Monday, November 30, 2020
The Exmoor Body mystery concerns the remains of an unidentified murder victim found on Windsford Hill, near Winsford, Somerset on 13 March 2002. Discovery: The body was discovered on moorland near Halse Lane on Windsford Hill in March 2002 by a park ranger who didn't open the bags and assumed they were animal remains. The remains were taken to the Devon and Somerset stag hounds kennels where there is an incinerator. After several days the bags were opened and the remains were discovered to be human. Identification attempts: Examination of the body showed that he was a man in his mid-20s to mid-30s. A distinctive gold pendant he wore with verse 255 from the Quran led investigators to consider that he may be a Muslim. He suffered injuries consistent with a violent death between late 1999 and 2000. He may have been buried on Exmoor at some time after May 2001. Burial: The body was buried in an Islamic funeral in a cemetery in Watchet. Appeals: There were numerous appeals for information on his identity in 2002 including international enquiries as well as a TV reconstruction. In 2017 a new appeal was launched as he still had not been identified, even though a full DNA profile had been created.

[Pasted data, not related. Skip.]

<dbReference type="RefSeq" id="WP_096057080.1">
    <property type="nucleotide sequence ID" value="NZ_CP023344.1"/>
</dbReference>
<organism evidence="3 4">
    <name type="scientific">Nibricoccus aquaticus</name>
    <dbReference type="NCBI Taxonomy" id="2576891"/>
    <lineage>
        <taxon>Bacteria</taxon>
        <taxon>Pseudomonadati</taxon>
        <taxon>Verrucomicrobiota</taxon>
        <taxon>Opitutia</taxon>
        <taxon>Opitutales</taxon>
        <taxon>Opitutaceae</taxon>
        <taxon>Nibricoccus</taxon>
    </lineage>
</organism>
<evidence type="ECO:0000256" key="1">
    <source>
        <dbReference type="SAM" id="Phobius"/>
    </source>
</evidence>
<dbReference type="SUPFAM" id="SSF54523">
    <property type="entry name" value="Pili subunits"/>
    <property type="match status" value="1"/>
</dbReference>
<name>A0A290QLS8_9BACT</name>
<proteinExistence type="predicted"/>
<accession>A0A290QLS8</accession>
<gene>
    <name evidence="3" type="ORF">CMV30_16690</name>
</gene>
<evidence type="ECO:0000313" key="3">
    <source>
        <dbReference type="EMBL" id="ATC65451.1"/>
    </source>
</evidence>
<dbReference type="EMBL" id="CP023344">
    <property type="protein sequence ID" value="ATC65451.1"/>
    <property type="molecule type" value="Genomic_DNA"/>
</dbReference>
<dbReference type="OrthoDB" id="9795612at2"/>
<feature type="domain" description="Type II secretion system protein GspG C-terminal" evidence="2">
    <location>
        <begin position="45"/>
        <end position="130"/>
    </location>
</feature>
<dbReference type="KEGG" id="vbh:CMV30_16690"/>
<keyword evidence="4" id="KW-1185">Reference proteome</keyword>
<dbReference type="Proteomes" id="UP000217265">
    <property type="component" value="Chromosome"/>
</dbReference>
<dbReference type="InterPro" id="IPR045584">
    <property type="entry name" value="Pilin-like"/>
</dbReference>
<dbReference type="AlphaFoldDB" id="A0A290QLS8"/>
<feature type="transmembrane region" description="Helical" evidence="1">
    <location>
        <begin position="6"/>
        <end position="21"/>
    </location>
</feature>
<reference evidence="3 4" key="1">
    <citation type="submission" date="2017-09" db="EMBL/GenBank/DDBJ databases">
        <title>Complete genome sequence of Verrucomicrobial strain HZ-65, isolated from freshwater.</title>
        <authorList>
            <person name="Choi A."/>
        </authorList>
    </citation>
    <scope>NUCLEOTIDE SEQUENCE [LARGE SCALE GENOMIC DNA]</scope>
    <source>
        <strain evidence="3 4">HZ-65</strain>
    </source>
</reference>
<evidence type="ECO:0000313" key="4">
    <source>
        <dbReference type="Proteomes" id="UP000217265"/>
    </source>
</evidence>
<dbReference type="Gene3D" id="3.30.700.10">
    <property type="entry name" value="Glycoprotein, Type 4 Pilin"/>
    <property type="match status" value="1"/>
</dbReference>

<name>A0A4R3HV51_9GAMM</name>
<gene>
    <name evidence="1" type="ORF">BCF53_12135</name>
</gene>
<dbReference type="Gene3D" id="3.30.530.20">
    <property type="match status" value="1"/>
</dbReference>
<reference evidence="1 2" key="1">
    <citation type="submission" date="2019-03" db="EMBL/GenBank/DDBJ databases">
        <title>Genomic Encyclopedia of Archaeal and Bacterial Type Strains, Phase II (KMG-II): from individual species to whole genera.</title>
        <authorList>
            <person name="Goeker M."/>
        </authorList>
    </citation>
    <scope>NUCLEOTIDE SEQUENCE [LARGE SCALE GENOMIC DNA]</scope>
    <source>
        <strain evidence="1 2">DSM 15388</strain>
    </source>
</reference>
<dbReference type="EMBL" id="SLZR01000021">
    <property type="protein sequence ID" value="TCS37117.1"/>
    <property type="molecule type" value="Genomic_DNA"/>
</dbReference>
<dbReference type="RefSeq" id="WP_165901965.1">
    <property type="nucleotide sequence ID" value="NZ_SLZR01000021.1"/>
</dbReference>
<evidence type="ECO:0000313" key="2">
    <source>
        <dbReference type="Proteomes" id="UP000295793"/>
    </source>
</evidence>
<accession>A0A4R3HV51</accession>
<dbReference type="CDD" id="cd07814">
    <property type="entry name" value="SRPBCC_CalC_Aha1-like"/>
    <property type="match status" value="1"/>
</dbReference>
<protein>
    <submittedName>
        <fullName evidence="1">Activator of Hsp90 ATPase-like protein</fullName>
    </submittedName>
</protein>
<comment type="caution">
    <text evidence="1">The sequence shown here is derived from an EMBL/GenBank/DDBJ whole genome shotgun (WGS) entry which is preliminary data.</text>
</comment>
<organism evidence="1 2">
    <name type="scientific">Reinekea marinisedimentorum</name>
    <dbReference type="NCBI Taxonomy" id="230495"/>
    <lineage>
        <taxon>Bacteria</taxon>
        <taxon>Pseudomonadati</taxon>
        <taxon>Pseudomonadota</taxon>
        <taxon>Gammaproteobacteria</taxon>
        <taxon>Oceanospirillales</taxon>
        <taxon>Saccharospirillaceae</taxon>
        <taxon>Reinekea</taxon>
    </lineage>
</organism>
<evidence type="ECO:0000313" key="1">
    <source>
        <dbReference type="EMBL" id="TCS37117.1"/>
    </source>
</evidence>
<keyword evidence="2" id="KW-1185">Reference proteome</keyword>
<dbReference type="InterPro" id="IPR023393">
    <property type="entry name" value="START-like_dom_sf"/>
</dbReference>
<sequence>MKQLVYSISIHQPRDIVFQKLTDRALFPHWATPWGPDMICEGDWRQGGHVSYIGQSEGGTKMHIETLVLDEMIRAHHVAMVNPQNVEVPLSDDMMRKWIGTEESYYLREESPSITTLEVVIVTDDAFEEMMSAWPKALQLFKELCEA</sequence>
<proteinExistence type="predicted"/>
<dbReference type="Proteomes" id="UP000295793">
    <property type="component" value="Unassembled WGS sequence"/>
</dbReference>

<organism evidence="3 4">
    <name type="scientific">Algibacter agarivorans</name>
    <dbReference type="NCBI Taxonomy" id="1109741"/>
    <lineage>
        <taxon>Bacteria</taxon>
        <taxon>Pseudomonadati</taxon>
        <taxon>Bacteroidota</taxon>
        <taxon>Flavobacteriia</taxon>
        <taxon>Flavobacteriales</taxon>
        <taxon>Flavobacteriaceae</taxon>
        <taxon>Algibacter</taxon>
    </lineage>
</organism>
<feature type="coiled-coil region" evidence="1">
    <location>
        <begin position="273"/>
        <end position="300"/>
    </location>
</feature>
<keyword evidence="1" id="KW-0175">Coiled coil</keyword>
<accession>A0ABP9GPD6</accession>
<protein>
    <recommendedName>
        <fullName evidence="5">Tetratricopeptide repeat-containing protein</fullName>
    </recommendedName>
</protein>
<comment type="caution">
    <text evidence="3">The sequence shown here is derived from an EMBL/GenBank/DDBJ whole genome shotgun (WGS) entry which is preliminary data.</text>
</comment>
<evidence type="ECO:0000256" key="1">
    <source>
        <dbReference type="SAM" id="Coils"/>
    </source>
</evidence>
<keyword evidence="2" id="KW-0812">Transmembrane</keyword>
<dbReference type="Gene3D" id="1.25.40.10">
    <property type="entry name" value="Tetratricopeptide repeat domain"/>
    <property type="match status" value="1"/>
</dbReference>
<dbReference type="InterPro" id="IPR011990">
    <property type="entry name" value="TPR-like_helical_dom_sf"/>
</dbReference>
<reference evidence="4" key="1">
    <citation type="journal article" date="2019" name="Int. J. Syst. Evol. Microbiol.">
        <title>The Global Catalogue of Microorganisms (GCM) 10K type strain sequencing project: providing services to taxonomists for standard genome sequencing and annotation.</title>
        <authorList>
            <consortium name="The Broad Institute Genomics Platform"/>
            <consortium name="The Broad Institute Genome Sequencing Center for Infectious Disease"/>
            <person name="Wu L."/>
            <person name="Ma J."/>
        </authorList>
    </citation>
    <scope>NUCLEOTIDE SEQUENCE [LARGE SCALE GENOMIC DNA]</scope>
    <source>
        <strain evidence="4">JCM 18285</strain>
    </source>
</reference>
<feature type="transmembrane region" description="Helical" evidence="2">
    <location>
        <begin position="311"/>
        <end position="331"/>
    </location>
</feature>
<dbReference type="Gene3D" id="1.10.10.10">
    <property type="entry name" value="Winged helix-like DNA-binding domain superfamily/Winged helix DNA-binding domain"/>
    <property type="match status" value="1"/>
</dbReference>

Sunday, November 29, 2020